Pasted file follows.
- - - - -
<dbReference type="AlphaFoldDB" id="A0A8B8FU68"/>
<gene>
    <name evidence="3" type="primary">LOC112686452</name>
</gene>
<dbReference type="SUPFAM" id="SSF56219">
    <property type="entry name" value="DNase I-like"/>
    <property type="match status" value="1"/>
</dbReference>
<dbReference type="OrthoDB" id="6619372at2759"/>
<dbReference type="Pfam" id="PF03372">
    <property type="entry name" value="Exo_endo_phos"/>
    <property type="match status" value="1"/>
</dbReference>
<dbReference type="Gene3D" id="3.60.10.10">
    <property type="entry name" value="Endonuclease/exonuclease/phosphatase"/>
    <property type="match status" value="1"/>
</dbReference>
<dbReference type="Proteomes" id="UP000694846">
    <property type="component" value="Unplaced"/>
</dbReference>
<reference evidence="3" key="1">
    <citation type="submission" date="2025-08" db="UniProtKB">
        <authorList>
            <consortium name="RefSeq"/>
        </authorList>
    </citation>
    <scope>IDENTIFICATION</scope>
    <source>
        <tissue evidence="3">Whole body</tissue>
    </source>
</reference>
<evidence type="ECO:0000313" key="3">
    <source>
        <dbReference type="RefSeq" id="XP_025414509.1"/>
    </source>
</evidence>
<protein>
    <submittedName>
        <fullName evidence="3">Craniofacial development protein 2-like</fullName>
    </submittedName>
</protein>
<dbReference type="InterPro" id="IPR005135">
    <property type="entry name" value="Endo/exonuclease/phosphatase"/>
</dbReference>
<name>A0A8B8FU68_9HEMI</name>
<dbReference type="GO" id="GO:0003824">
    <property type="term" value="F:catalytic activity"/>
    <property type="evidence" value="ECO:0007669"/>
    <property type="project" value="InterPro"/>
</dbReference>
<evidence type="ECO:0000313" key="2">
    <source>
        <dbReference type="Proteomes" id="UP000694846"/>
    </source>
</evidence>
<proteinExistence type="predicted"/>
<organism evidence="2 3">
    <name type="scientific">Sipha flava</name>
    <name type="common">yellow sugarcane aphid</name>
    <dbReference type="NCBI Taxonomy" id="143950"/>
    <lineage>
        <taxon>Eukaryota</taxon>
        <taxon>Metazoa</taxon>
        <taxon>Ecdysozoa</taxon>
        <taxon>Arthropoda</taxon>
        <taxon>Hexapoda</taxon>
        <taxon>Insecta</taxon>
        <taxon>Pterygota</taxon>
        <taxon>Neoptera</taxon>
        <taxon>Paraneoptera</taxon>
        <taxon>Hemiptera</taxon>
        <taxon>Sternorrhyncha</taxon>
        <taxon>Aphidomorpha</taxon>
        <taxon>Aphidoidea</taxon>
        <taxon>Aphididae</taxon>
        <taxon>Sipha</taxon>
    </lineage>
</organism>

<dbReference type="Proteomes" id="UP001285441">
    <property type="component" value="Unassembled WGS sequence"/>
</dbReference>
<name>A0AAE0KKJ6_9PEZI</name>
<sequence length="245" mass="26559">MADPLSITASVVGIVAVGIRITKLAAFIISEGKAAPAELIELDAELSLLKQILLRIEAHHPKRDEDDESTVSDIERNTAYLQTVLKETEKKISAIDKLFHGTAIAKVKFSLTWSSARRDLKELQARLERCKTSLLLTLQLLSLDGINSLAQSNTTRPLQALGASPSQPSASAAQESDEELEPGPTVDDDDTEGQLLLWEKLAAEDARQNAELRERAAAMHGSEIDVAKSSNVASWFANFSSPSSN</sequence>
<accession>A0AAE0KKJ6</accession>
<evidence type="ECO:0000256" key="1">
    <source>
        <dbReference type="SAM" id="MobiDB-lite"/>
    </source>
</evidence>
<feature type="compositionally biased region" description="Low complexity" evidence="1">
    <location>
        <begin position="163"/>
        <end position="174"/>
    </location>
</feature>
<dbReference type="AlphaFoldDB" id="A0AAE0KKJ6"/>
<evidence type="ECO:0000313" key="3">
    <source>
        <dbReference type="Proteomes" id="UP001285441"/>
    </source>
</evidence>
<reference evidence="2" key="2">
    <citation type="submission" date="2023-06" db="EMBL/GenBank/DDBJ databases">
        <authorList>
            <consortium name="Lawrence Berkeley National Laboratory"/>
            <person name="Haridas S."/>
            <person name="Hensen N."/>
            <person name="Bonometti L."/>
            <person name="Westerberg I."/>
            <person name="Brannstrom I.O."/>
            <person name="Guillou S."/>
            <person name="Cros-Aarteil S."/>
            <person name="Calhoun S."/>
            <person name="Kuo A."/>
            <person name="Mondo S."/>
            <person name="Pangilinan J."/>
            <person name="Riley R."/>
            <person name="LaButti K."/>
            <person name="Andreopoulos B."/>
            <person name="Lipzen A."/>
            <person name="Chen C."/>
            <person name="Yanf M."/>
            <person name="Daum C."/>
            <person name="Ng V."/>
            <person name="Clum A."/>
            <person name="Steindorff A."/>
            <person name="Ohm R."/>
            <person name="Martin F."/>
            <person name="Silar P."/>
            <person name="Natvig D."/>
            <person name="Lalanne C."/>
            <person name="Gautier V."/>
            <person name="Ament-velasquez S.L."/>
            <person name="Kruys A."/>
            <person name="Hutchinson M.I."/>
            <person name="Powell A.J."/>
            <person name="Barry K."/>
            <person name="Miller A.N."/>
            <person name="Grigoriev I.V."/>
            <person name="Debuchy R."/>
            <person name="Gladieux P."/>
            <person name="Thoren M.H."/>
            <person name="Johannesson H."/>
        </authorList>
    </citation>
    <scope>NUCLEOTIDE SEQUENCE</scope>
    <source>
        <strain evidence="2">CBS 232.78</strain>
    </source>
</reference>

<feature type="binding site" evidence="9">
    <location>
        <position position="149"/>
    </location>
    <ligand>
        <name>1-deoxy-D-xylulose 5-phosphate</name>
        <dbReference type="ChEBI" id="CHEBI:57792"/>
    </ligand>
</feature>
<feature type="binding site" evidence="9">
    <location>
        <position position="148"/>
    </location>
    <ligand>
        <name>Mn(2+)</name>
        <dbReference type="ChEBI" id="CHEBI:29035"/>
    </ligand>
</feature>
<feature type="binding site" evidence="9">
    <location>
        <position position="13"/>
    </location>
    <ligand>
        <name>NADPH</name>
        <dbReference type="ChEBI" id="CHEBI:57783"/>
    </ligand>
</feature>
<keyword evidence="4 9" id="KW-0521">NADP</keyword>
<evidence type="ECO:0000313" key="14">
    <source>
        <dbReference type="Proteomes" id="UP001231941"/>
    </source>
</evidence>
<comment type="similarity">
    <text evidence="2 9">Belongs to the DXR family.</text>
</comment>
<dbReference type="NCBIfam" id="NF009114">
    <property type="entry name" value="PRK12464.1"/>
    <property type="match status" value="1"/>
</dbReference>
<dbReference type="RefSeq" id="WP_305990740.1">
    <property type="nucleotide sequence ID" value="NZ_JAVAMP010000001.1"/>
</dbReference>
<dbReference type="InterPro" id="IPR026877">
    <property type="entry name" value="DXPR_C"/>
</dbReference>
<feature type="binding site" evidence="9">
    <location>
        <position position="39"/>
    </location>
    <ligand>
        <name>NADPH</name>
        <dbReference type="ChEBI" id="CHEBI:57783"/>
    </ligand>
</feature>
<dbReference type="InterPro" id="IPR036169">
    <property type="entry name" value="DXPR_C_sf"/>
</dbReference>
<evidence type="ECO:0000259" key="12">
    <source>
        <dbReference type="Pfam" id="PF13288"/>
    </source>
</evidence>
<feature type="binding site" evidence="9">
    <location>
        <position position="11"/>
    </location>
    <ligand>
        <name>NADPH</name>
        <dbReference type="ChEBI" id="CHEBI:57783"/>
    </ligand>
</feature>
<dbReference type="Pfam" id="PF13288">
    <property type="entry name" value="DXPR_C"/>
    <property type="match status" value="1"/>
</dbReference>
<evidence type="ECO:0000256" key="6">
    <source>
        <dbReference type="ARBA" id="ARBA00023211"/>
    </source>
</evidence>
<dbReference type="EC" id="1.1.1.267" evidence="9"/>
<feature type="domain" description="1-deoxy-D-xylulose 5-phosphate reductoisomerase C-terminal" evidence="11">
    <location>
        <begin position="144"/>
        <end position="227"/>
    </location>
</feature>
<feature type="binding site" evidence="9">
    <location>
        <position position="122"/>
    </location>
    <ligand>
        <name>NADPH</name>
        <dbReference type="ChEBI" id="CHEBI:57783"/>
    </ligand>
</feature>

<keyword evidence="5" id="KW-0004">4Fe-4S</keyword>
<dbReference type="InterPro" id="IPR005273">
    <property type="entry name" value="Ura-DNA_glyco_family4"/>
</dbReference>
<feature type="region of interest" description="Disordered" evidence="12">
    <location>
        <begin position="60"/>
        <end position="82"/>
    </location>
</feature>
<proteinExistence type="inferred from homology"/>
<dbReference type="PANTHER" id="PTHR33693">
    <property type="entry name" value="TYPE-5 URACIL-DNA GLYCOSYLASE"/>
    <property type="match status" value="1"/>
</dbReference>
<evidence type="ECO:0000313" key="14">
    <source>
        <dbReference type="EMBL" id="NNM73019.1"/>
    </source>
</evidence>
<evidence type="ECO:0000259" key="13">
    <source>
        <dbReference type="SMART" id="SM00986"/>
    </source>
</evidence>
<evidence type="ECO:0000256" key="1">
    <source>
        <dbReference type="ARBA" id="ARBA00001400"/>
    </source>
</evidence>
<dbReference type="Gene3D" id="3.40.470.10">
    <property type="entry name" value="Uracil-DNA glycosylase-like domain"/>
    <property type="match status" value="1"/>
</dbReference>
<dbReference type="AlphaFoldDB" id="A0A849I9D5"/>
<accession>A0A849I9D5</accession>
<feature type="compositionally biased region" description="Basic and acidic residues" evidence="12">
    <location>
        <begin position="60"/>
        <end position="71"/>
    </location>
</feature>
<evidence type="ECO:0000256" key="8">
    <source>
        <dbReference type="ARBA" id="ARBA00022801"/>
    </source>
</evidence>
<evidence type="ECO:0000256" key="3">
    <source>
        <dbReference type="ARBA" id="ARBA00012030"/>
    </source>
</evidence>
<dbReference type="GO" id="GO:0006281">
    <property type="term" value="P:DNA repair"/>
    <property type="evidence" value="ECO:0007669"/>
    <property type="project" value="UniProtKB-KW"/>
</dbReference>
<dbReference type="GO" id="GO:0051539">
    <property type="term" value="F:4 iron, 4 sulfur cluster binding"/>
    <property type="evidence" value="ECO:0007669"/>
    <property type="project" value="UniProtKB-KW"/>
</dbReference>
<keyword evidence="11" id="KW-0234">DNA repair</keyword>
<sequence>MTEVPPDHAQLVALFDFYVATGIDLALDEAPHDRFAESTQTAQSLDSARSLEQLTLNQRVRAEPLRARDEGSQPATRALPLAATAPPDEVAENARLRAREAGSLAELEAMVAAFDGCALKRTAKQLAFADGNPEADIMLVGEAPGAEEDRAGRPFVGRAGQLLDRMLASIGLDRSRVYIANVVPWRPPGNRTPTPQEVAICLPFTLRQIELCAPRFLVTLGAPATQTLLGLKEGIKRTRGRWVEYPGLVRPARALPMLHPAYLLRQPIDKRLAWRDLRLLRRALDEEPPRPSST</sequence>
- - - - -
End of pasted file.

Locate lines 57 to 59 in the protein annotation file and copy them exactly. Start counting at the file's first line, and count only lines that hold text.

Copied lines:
<organism evidence="2 3">
    <name type="scientific">Sipha flava</name>
    <name type="common">yellow sugarcane aphid</name>